In Review: Red Thorn #5

Dark fantasy via Scotland is magical, funny, and fantastic. Recommended.

The cover: Thorn looks as though he’s ready to go into battle. He’s wearing what appears to be armor and he’s brandishing the flag of Scotland. He’s doing this within a graveyard and there’s an immense shadow behind him from the individual he’s facing. The outline of this individual looks odd, as he’s huge and completely bald. Why do I have the feeling this person isn’t human? Great cover by Choong Yoon that clearly shows the title character and contains slight teases as to what this issue’s story is about. My only nit is that Thorn is so tiny; I would have liked to have seen the point of view pulled in more tightly to him. Overall grade: B

The story: “Welcome back to Glasgow…The sexy, dirty jewel in Scotland’s dark crown.” In a bar two men are enjoying their pints, until one man notices the glass next to him is rising in the air on its own. “Hang on…Is that pint drinking itself?” The patron is told that Glasgow’s weird and he should get used to it. What the two cannot see is Franint, an orc, who’s there to be a bodyguard to Alec, and she’s not happy she has to do so because Alec is busy enjoying the friendliness of a female patron in a booth. A priest walks in and is greeted by someone in a booth who asks if he has lost his faith. He religious man says he has and his new friend says, “Then you have indeed come to the right place.” A turn of the page, and the hidden speaker is revealed to make a sumo wrestler seem small. It’s some type of enormous humanoid looking creature that follows up his response with “For I am your God.” That’s quite the opening from David Baillie for Glasgow Kiss, Chapter Five “In His Hands.” The book then moves to Thorn Keep where Isla wakes up with a hangover and wants to have words with Thorn. She does and things don’t go well. Baillie nicely has Isla break away from Thorn, only to be brought back into the fold, and then further separated by the story’s end. What Franint discovers is great, but where Isla ends up is even better. Yes, there’s dark fantasy in this book, but the humor has really risen as this series has progressed, with this issue featuring some of the best, but still character appropriate, lines. Absolutely fun. Overall grade: A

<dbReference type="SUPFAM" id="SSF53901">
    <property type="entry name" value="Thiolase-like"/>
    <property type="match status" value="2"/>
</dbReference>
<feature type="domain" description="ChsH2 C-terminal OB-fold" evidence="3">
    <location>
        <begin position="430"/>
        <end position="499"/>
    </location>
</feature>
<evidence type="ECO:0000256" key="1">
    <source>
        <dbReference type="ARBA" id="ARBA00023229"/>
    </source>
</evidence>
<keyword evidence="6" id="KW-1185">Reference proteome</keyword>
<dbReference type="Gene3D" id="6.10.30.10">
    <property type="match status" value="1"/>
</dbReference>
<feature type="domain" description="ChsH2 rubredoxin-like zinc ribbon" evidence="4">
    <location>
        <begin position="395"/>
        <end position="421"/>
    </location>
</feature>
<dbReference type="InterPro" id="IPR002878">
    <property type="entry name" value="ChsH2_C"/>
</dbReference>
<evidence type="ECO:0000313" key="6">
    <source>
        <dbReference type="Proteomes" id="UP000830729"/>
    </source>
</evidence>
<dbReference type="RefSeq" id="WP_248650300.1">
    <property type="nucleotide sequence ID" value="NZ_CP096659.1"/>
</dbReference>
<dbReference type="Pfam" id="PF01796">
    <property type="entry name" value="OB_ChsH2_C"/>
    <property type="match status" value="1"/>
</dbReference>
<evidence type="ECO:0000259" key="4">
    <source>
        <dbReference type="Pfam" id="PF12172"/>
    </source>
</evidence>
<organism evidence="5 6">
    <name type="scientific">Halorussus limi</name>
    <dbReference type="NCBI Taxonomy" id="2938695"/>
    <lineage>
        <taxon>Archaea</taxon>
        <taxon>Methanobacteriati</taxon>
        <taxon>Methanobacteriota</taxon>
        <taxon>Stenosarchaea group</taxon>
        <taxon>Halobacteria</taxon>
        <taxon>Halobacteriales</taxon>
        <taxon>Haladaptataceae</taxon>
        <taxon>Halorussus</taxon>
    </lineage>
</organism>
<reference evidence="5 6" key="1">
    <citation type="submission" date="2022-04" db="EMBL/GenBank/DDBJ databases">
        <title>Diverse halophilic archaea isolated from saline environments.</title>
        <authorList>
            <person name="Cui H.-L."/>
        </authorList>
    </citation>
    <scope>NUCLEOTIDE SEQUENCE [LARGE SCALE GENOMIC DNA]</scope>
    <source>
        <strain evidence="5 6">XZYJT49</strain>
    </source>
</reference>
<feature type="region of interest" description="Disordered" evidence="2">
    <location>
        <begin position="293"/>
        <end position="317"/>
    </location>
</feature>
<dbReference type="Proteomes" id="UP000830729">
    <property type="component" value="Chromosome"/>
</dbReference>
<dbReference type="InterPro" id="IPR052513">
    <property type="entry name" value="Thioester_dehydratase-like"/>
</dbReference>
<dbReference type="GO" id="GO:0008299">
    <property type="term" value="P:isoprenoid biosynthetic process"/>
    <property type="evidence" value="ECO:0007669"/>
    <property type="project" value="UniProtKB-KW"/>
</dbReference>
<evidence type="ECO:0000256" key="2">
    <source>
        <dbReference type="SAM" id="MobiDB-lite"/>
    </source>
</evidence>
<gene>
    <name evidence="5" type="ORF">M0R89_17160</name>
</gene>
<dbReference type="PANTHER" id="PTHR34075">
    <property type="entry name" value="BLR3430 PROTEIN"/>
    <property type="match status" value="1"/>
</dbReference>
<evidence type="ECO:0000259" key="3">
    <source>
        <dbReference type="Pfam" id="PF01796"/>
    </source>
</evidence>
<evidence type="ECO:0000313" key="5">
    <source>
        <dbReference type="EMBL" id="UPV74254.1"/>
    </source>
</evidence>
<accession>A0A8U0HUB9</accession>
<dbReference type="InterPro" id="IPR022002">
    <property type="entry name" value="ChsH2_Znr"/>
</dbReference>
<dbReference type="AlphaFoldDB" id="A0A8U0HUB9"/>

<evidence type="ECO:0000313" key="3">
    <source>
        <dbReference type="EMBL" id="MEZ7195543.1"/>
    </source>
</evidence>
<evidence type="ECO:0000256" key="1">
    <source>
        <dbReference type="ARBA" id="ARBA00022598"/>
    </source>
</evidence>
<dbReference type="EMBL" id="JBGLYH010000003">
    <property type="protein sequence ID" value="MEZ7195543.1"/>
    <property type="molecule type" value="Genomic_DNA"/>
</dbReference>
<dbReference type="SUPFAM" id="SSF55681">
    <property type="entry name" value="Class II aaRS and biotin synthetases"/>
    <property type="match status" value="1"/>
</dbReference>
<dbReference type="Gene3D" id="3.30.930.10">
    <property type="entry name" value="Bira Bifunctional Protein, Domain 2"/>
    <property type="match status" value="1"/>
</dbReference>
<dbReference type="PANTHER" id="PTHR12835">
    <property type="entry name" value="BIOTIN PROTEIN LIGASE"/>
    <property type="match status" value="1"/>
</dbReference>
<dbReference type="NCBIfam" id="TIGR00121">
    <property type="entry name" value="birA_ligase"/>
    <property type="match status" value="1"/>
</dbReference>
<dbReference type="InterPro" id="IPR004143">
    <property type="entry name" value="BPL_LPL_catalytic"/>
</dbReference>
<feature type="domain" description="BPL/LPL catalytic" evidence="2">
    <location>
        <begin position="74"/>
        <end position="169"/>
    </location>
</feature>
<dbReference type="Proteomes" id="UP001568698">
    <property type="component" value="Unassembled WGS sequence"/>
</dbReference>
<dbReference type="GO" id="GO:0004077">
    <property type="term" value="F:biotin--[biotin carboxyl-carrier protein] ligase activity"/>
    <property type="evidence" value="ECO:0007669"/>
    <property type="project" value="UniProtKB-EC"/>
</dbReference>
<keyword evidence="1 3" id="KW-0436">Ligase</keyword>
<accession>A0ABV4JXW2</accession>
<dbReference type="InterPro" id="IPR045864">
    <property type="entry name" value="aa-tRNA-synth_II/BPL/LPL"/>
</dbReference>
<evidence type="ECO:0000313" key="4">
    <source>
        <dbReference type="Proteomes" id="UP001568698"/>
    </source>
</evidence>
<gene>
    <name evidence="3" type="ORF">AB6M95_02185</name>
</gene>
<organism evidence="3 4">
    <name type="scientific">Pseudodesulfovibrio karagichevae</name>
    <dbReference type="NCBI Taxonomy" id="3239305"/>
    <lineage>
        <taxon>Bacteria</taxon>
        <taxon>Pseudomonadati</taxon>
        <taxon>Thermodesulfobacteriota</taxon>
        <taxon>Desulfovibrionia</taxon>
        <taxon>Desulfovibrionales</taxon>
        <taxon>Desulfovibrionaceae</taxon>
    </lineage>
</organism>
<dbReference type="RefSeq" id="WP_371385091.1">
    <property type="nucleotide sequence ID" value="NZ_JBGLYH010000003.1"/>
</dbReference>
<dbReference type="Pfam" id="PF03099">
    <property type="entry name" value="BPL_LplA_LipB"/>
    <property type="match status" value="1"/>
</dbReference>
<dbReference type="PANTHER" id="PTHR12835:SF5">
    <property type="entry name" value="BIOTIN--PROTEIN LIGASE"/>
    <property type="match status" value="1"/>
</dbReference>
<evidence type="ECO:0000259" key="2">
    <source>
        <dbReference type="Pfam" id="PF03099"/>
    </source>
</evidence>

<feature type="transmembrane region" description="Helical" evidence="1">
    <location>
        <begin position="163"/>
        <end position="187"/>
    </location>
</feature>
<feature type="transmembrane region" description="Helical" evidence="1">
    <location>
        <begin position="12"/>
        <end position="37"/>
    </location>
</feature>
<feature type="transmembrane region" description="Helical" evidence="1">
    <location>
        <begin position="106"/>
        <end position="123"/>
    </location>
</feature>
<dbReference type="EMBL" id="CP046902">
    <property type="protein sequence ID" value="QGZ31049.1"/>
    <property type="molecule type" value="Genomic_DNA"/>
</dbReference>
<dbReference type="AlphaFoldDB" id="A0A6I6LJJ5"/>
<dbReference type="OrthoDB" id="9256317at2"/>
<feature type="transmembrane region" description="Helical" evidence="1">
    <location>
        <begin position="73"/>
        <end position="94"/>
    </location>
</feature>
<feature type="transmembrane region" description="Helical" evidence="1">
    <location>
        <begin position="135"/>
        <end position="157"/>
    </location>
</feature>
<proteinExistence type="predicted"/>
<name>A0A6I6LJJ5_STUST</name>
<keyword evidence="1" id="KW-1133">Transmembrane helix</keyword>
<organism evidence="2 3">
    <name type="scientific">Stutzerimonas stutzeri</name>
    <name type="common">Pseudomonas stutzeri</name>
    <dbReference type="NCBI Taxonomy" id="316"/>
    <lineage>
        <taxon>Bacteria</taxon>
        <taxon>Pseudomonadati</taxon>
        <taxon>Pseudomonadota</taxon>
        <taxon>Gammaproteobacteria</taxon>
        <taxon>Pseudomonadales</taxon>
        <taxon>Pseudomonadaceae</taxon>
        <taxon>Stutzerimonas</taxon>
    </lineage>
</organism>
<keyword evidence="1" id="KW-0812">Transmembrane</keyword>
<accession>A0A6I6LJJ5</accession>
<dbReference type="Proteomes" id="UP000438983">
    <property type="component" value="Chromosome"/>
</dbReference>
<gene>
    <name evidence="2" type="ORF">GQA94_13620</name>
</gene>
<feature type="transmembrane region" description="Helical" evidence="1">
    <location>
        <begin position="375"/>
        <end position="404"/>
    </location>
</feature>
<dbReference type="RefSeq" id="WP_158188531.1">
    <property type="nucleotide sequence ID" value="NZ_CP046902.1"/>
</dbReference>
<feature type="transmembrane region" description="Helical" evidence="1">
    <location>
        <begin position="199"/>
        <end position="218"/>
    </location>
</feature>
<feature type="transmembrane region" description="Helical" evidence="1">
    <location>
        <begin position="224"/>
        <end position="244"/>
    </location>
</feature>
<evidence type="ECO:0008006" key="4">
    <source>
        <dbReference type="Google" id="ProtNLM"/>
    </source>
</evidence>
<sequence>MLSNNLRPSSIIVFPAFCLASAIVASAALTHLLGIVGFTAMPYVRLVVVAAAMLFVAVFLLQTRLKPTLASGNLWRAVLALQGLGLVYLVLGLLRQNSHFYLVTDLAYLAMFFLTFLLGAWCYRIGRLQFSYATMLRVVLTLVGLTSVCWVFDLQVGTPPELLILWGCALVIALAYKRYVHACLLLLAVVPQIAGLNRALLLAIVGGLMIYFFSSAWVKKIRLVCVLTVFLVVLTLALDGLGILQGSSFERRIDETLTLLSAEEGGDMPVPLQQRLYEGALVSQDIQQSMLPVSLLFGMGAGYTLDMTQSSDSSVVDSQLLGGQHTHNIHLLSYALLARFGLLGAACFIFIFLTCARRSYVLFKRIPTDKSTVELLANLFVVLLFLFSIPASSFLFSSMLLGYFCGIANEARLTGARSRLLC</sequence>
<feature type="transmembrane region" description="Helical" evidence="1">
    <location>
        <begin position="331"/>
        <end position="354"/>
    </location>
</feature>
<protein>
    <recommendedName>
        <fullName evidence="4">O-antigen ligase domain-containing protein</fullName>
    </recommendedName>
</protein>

The art: Meghan Hetrick continues to show that she is an amazing talent. The opening page’s self-drinking pint is a great visual that requires no text to tell the reader what’s occurring or what the patron is thinking, but the banter at the bar is funny. The reveal of Franint is great and the slight reveal of Alex and his companion in the same panel is good foreshadowing. The entrance of the frail looking priest into such an establishment instantly causes concern, but nothing could possibly prepare the reader for the shock of the full page splash on 4. The layout of the page and emotions that are on display on 6 are spot on, and Thorn’s non-stop smile with Isla is akin to a used car salesman. Page 11 puts the super into supernatural, with one character revealing his true self and he’s amazing! If a reader thought that page was strong, 12 will push them over the edge, and I absolutely loved 15 and 16 which made such graphic imagery necessary. Pages 13 and 14 interject some great humor, with the female character’s reactions gold. Page 22 is the entrance into the spider’s lair and it’s fantastic with how it differentiates ever so slightly from Thorn Keep. Hetrick brings reality and fantasy to life superbly. Overall grade: A

The colors: Great coloring on this book from Steve Oliff. The first four pages have him excellently copying the dark interiors of a bar, but allowing things to be bright enough for the reader to see what’s going on and keeping Hetrick’s work shown. The hidden speaker on Pages 3 and 4 has specific colors given to his dialogue balloons and instantly tells readers that this person is not human. Isla’s bright hair and top allow her to become the focus every time she appears on a page. The transformation that occurs on the top of Page 14 is perfectly magical in eerie greens. My favorite work by Oliff are the violets that appear on the final page, alerting readers that this location is different from anywhere else Isla has gone. Overall grade: A

The letters: Todd Klein creates narration, dialogue, “that” character’s dialogue beginning on 3, the story’s title, opening credits, scene settings, sounds, and a unique character’s mumblings on Page 21. When characters have a unique font for their speech it visually separates them further from other “normal” characters, so I’m very happy to see Klein do this. I’m also pleased to see that he’s using different fonts for narration and dialogue. The really fun piece is the dialogue on 21 that seems as though it’s meant to be amusing, though the speaker appears anything but. Overall grade: A+

The final line: Dark fantasy via Scotland is magical, funny, and fantastic. This is something you should seek out. Recommended. Overall grade: A

Patrick Hayes was a contributor to the Comic Buyer's Guide for several years with "It's Bound to Happen!" and he's reviewed comics for TrekWeb and TrekCore. He's taught 8th graders English for 20 years and has taught high school English for five years and counting. He reads everything as often as he can, when not grading papers or looking up Star Trek, Star Wars, or Indiana Jones items online.
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